From the Editor - Australia Grapples with Chinese Influence

Steve Fiscor
- Last month, E&MJ offered details on the $19.5 billion strategic partnership between Aluminum Corp. of China (Chinalco) and Rio Tinto. The proposed deal would give Chinalco substantial interest in some of the Anglo-Australian miner’s iron ore, copper and aluminum operations, but Rio Tinto would retain operational control. It would also raise Chinalco’s equity interest in Rio Tinto to 18% from 9.3%. This deal has some major implications for the mining business and how it interacts with governments and state-owned companies.

Rio Tinto sees the Chinalco partnership as a way to ease its $38.7 billion in debt. It also strengthens its relationship with China—the leading consumer of the raw commodities that Rio Tinto mines. Another aspect of the deal gives Rio Tinto access to mines inside of China with a joint venture for exploration activities. The deal has raised a lot of questions from shareholders, who are concerned about being treated fairly, so much so that the company has named a new chairman twice this year. The most recent appointment is Jan du Plessis. He takes over for Paul Skinner who had planned to step down later this year. In January, Rio Tinto named Jim Leng as a replacement for Skinner, but Leng resigned shortly after the Chinalco partnership was announced.

The deal is subject to approval by shareholders and regulators in Australia, Canada, China, the U.K. and the U.S. It is one of three mining related deals sitting before the Australian Foreign Investment Review Board (AFI). During mid-March, the AFI said it would extend its regulatory review of the Chinalco-Rio Tinto deal by 90 days to enable due consideration of the proposed deal. The board is also reviewing the $1.2 billion Hunan Valin Iron & Steel bid for Fortescue Minerals. As this edition of E&MJ was going to press, the AFI reportedly blocked China Minmetals’ A$1.1 billion takeover bid for OZ Minerals. A principle consideration of foreign investment, according to AFI, is the independence of the investing company from a foreign government.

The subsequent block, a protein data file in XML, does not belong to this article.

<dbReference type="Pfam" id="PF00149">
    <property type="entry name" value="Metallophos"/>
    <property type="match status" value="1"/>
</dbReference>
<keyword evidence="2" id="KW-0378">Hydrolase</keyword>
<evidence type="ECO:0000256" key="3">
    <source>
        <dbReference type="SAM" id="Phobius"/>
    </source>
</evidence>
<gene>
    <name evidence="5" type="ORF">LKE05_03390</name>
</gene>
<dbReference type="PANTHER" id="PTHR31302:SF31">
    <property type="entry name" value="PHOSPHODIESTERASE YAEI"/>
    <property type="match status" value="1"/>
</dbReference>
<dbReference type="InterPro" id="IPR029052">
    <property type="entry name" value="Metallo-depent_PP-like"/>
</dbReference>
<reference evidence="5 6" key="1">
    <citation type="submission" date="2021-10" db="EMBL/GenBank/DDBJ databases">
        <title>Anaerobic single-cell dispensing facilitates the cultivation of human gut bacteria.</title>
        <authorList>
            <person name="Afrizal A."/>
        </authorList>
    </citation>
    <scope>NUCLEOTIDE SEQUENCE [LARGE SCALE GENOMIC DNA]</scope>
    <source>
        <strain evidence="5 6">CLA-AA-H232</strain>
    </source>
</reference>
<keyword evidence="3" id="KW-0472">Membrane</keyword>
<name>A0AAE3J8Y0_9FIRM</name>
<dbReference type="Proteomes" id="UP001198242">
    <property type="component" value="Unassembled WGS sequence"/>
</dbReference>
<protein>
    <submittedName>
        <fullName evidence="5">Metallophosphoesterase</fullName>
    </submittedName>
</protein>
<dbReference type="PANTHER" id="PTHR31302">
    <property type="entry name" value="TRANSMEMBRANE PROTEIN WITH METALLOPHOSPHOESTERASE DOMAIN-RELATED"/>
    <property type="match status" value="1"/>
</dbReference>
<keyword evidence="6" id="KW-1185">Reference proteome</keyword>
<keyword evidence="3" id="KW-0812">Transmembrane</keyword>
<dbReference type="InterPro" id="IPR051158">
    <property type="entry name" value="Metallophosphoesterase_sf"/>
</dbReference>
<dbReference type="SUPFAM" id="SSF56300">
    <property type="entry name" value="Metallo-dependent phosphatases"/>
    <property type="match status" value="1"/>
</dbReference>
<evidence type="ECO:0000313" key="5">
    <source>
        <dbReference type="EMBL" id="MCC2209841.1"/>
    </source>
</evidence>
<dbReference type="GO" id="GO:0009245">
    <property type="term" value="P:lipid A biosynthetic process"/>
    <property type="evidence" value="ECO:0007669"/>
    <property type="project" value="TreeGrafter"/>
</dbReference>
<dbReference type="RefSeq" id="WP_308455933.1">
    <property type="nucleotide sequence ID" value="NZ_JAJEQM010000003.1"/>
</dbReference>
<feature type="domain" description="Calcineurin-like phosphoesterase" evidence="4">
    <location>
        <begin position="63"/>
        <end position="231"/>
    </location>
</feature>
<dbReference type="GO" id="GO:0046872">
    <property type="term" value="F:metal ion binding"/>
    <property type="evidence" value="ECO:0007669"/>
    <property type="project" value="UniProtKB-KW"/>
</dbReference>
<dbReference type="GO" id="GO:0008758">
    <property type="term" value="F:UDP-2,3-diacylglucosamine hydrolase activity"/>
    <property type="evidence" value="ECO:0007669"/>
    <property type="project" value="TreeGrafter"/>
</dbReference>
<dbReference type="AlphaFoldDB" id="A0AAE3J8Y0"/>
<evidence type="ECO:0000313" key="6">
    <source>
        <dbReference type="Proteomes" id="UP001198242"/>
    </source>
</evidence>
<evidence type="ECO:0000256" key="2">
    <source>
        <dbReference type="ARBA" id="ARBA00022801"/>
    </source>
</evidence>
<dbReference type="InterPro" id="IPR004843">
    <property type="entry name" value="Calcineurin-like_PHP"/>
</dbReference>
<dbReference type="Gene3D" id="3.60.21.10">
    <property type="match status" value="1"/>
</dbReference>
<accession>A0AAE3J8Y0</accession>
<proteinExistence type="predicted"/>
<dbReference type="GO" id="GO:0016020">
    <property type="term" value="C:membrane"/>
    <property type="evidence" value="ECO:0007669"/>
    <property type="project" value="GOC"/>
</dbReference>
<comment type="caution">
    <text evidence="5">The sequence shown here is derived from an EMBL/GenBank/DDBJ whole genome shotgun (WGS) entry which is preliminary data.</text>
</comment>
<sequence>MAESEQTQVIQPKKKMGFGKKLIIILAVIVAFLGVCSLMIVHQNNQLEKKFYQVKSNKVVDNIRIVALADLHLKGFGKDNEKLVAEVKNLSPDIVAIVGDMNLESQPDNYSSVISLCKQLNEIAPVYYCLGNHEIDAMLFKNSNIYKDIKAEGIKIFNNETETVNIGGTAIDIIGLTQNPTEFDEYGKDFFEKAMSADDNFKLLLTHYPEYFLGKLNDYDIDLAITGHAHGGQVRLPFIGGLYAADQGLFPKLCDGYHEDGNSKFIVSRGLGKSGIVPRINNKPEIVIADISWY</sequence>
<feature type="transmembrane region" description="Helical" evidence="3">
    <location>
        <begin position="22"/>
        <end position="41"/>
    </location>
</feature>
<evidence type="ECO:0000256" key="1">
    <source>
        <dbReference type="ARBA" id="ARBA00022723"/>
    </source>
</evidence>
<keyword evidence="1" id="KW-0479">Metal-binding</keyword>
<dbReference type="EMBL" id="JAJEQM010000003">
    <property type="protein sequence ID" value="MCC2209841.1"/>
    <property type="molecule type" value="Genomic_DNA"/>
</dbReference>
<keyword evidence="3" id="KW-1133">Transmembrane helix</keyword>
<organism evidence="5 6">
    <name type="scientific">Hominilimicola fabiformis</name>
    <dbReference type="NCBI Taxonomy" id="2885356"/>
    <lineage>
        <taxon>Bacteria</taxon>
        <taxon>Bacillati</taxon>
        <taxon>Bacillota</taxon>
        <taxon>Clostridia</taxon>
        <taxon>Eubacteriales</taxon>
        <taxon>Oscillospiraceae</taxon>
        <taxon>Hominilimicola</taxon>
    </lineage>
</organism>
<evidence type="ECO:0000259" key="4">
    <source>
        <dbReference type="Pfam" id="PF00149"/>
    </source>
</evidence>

From an iron ore perspective, Chinese steelmakers purchase about half of the world’s iron ore exports. About 75% of that iron ore trade is controlled by three companies: Vale, BHP Billiton and Rio Tinto. For years, prices were set first by BHP and Japanese steelmakers, and other deals followed suit. More recently, the negotiating process adapted to accommodate the largest consumer (China) and largest supplier (Vale). As E&MJ reported last year, the iron ore pricing system was already showing signs of strain. Last year, there was a big departure in prices between what Vale and Rio Tinto negotiated. This year Vale decided to sit out and let Rio Tinto do the bidding. Vale’s decision turned the bidding process into a regional affair between Australia (the largest supplier) and China (the largest consumer). This deal may hasten a move by the iron ore trade to a spot pricing system.

If the Australian government does not approve the deal, Rio Tinto has an $8.9 billion debt due in October. The company will have to raise funds from asset sales and other sources, or it will have to renegotiate debt at today’s not-so favorable terms. Speaking at the Asian Mining Congress in Singapore during late March, Guy Elliot, CFO, Rio Tinto, said the company has contingency plans to cover the 2009 debt exposure. China is using its clout during a period of soft market conditions to integrate vertically by purchasing mining and mineral processing operations. As a country, Australia is currently trying to negotiate a free trade deal with China, while balancing its concern about a state-owned group increasing its interest in Australian mining.

Steve Fiscor, Editor-in-Chief, E&MJ

As featured in Womp 2009 Vol 03 -